‘The 'Mother and Child' is one of my two or three obsessions, one of my inexhaustible subjects … the subject itself is eternal and unending, with so many sculptural possibilities in it – a small form in relation to a big form, the big form protecting the small one, and so on. It is such a rich subject, both humanly and compositionally, that I will always go on using it’ (H. Moore, quoted in A. Wilkinson (ed.), Henry Moore: Writings and Conversations, Berkeley, 2002, p. 213).
Moore sculpted his first Mother and Child while at art school in 1922 and the subject remained a boundless well of inspiration throughout his career. Moore’s own life experiences weighed heavily to guide his everchanging treatment of the theme. In 1946 Moore’s daughter Mary was born and in the same year Moore lost his mother. As Moore explains, ‘of course, an artist uses experiences he’s had in life. Such an experience in my life was the birth of my daughter Mary, which re-invoked in my sculpture my Mother and Child theme. A new experience can bring to the surface something deep in one’s mind’ (H. Moore, quoted in J. Hedgecoe (ed.), Henry Spencer Moore, London, 1968, p. 173). Moore demonstrated a varied and multi-layered contemplation of the subject, he noted in one of his sketchbooks: ‘Mother: protection, resignation/ Child: fear, clinging’ – (Henry Moore, Mother and Child studies 1926 in Notebook No. 6, Henry Moore Foundation, quoted in C. Stephens (ed.), Henry Moore, London, 2010, p. 117.) The relationship offers the opportunity to explore the full potential of human emotion, love and tenderness, but also sacrifice and frustration, and in this small-scale sculpture a different angle might prompt the viewer to consider a range of contrasting emotions.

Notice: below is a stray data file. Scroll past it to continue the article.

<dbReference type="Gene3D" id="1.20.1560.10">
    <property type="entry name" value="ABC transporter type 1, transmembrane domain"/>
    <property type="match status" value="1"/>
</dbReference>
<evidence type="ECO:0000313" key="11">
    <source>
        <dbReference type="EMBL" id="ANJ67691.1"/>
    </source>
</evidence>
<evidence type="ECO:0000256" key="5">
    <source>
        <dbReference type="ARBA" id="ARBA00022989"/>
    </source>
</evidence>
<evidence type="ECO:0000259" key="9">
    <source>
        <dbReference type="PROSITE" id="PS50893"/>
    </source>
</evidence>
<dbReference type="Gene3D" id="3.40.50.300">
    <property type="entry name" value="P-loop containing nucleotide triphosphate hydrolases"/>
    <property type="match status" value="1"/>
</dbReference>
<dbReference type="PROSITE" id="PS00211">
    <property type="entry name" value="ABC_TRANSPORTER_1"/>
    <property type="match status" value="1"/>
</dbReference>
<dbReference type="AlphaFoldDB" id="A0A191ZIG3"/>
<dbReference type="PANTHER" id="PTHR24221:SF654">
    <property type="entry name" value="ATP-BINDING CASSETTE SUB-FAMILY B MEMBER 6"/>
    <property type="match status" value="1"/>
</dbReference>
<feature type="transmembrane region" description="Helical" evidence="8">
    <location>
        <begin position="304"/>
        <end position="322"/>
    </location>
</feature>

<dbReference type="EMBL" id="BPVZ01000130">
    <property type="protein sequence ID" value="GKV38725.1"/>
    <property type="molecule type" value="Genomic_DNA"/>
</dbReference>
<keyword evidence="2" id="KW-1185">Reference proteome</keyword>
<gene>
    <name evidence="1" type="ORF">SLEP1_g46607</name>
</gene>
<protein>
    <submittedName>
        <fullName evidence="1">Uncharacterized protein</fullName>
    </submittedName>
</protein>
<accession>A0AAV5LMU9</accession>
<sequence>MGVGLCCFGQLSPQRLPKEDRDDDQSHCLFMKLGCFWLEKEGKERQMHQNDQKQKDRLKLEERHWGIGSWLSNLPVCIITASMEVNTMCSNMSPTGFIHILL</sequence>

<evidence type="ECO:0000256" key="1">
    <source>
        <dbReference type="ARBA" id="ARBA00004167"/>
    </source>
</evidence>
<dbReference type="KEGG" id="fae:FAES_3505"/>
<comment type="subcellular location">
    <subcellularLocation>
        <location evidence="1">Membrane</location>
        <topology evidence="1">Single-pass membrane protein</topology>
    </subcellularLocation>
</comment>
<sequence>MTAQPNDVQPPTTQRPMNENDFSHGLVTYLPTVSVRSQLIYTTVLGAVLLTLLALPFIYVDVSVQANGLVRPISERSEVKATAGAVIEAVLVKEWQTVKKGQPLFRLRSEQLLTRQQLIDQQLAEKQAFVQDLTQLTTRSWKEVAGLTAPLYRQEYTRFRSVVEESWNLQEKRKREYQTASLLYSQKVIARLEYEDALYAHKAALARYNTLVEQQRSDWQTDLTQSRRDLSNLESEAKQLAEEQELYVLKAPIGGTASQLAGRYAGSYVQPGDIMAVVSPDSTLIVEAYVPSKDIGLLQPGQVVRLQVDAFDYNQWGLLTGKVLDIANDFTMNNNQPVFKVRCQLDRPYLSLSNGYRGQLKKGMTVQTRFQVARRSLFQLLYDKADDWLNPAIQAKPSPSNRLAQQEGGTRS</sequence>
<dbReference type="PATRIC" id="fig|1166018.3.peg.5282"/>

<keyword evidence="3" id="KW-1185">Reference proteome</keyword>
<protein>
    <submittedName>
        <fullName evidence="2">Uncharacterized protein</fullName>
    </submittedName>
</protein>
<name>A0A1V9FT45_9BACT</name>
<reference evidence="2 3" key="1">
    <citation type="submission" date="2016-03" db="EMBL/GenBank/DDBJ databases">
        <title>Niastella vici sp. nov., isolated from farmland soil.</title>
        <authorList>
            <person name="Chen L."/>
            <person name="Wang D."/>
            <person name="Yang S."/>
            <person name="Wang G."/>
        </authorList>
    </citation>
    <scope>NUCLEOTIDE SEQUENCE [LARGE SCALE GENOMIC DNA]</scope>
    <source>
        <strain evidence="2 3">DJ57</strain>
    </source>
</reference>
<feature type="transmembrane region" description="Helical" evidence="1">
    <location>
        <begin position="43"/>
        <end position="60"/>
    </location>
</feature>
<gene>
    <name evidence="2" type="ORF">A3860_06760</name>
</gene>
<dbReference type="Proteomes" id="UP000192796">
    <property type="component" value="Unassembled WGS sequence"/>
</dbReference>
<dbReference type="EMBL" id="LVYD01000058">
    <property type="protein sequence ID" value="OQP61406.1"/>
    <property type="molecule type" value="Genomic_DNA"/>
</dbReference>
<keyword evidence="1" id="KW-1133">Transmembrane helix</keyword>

Moore’s ability to create work which embodies the full spectrum of human nature elicited the continued celebration of his Mother and Child theme, resulting in commissions such as the famous Madonna and Child for the Church of St. Matthew in Northampton, 1943. After the War his Mother and Child motif took on even greater significance as an image of hope and renewal. As Moore expressed ‘I've not been free to give the majority (and proper proportion) of my time to my real work of sculpture. But that's no longer so’ (H. Moore, quoted in H. J. Seldis, Henry Moore in America, London, 1973, p. 65). During the war, Moore worked as a war artist creating his famous Shelter Drawings (1940-41). In the darkness, Moore witnessed the human instinct to protect and comfort, and the tenderness between the figures huddled together suffuses his mother and child pieces. In the wake of the Second World War, Moore and his work became a symbol of optimism for post-war Britain and the world. In 1956 Moore received a commission for a sculpture from UNESCO and while considering the subject for his sculpture he created several maquettes for a bronze mother with her child, exploring the playful relationship between the pair. Mother and Child: Crossed Feet is a beautiful example of the pieces produced during this period of experimentation. Unlike Moore’s earlier Mother and Child sculptures the two figures are totally distinct entities; Moore uses the space between the figures as a medium as much as the bronze, evoking his larger, more abstract works.